this is aaronland

I haven't left this hotel in 36 hours...

what would elizabeth david do?

I was asked to speak about APIs at WebWise 2014, in Baltimore, this year. Specifically I was asked to lead a workshop about why cultural heritage institutions would even want an API and how they might go about justifying its existing before, during and after its creation. As such it was not a technical talk, per se. Or at least not nearly as technical as it might have been.

I didn't have notes for this talk so the slides are included below, as-is. They make a certain amount of sense without a spoken dialogue but I am posting them here mostly to have a slightly more permanent record than whatever the nightmare of backwards incompaptible presentation software affords. Apologies in advance for including 70 slides on one page.

I've been talking about a lot lately is the idea of how individuals inside an organization deploy outside the master narrative. This is a subject larger than cultural heritage institutions or APIs but the nice thing about APIs is that they provide a kind of sanctioned territory for people to explore those ideas. We usually talk about APIs in the service of third parties but they are just as able to be used by people inside the hula hoop and that's important because implicit in publishing an API is the idea that new interfaces will be imagined.

This is not true of all APIs since many exist solely to automate rigidly defined processes but to the extent that an organization offers up a more exploratory interface to their service they can't not also accept that people will use it to reimagine the service itself.

The other thing about APIs is that they are just another step in the same abstraction that has defined computer programming from day one: That all computer programming is about what you can and can not take for granted.

Last fall, Seb and I taught a class about Museums and the Network at Pratt. It became clear during the first class that most of the students were not programmers but that many of them wanted to learn enough to not be caught completely unawares by it. So we re-jiggered things a bit and the second class was devoted not so much to describing variables and scope and functions and the usual shop-talk around programming as it was to trying to explain the principles that span all the gibberish and bickering that most people hear when forced to listen to a group of computer nerds. I started by declaring that That all computer programming is about what you can and can not take for granted. Which sounds grandiose and important and more often than not demands performing the kind of mental gymnastics required to wrap your head around Alan Turing and binary state machines.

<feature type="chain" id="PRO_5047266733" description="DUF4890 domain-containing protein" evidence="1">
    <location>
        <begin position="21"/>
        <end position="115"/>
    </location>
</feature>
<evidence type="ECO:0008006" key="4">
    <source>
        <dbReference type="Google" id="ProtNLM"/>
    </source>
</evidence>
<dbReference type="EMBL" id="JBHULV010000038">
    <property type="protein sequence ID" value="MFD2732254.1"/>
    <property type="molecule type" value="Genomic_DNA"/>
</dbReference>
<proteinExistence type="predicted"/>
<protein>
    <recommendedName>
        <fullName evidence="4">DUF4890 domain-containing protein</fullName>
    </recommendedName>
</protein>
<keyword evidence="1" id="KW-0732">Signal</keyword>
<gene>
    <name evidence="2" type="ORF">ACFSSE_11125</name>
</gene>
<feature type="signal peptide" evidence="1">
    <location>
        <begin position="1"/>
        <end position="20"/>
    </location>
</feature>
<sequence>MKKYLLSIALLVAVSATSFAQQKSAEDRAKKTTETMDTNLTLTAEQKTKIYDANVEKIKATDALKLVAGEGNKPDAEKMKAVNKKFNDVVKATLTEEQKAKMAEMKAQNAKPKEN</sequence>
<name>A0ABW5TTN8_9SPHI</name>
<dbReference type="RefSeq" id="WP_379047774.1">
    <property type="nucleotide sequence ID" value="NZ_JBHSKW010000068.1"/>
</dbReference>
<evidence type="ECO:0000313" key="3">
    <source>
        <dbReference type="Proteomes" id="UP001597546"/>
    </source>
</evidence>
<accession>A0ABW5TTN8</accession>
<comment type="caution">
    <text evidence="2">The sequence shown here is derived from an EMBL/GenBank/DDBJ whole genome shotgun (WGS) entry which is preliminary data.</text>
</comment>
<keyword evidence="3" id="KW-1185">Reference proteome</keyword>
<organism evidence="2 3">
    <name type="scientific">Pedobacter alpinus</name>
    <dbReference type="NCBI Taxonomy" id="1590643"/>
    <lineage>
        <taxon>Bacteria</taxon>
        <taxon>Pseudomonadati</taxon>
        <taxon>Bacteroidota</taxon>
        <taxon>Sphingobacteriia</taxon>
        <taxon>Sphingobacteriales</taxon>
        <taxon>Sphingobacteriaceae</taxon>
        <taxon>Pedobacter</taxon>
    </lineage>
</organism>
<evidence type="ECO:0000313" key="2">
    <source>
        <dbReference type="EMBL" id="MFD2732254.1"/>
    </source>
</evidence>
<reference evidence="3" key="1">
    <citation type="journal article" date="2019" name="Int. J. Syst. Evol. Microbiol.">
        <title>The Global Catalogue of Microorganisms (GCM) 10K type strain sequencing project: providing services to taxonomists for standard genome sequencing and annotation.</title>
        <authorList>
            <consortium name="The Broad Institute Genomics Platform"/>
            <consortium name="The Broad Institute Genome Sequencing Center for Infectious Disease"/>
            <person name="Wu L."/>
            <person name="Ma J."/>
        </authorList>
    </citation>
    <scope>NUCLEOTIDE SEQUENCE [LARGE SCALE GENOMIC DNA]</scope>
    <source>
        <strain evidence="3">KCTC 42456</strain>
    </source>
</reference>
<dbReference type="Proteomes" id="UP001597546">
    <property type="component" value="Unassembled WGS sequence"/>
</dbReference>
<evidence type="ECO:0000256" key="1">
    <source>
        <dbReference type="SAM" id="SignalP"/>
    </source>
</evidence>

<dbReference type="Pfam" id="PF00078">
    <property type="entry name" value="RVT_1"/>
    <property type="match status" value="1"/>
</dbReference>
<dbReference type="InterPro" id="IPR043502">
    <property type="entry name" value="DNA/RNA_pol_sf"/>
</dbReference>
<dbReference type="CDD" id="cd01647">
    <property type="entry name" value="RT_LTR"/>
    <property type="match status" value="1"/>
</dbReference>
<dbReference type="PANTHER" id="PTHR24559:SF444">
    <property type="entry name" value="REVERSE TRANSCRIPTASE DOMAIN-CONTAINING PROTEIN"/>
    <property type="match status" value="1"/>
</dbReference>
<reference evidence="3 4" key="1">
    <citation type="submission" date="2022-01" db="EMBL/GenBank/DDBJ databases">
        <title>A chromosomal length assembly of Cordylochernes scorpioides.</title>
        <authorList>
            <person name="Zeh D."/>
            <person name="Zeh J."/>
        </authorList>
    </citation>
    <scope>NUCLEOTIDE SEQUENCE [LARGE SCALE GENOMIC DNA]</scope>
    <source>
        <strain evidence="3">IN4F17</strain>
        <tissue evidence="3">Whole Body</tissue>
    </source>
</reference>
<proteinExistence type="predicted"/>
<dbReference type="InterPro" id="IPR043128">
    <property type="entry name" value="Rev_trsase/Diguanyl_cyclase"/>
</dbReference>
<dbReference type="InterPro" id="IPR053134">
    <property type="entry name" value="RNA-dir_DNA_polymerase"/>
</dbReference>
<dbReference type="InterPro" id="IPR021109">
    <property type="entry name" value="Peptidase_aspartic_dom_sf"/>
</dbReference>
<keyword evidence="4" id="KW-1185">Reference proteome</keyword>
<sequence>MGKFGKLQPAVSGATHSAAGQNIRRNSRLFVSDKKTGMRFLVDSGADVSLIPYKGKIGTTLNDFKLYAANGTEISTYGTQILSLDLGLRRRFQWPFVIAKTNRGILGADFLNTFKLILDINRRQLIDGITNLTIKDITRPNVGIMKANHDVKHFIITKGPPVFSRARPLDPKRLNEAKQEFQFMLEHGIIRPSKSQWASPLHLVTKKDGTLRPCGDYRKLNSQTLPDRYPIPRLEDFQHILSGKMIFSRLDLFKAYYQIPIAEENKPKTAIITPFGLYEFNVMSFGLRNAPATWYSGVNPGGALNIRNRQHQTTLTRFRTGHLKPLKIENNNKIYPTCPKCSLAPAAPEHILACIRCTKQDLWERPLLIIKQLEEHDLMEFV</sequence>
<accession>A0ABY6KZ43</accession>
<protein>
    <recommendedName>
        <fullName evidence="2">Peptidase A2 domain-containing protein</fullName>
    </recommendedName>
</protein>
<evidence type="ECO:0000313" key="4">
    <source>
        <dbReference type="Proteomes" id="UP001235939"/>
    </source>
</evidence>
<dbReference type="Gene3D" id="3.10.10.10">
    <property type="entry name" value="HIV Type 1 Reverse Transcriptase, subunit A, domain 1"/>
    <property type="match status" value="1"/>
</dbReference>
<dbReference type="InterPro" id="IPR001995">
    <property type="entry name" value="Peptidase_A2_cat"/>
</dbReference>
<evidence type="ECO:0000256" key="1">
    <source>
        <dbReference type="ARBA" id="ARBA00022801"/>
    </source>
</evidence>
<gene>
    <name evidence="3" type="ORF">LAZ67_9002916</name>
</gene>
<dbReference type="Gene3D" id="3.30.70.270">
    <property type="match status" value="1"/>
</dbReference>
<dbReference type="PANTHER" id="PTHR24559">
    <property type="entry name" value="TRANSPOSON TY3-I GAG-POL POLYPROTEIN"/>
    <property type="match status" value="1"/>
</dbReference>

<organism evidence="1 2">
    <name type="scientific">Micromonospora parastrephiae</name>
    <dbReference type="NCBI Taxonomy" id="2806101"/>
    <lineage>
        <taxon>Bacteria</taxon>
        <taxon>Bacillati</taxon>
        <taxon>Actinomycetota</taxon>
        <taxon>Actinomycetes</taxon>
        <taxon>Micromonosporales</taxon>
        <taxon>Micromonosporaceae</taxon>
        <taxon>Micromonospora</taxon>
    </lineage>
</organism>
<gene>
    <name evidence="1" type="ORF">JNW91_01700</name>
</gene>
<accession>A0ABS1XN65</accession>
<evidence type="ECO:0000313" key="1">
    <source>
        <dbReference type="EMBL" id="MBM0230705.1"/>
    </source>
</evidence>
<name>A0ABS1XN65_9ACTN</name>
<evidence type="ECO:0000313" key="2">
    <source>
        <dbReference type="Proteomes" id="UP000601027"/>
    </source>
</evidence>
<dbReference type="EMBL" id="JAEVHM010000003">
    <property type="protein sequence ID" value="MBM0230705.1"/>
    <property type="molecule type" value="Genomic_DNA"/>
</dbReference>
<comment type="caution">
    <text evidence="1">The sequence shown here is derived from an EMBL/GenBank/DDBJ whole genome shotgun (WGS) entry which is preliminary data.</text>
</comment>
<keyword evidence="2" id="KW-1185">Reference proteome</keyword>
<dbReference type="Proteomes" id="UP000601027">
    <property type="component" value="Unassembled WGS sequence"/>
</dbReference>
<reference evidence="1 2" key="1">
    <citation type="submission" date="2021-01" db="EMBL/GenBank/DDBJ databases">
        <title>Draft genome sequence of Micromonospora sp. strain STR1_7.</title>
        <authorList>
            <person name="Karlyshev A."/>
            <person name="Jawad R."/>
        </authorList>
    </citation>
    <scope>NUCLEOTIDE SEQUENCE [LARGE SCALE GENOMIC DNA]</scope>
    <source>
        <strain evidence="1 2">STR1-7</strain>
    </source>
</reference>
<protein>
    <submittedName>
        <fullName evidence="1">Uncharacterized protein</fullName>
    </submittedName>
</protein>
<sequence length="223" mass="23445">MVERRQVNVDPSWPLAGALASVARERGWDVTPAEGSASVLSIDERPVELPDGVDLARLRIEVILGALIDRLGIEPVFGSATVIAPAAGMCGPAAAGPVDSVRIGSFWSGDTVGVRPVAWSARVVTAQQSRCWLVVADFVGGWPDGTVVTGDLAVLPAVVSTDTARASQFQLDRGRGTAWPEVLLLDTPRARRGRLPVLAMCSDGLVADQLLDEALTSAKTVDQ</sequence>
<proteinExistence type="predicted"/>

Another way of saying the same thing is to ask: Do you make your own pasta by hand or do you use it ready-made from a box? Because most of what people know about cooking — inputs, outputs, instructions, environmental conditions, time — can be directly applied to computer programming. Most important of all is the idea that language is culture is as true in programming as it is in the body politic as it is in cooking.

Even if people have trouble believing this to be true at a societal level it's difficult to ignore the reality when confronted by a stack of cookbooks. Consider the recipes for Boeuf Bourguignonne as written down by Julia Child, Maureen Evans and Elizabeth David. They're all making the same thing, right?

Which is why we made Larry Wall's 1999 Perl, the first postmodern computer language required reading for the class. Which is why APIs.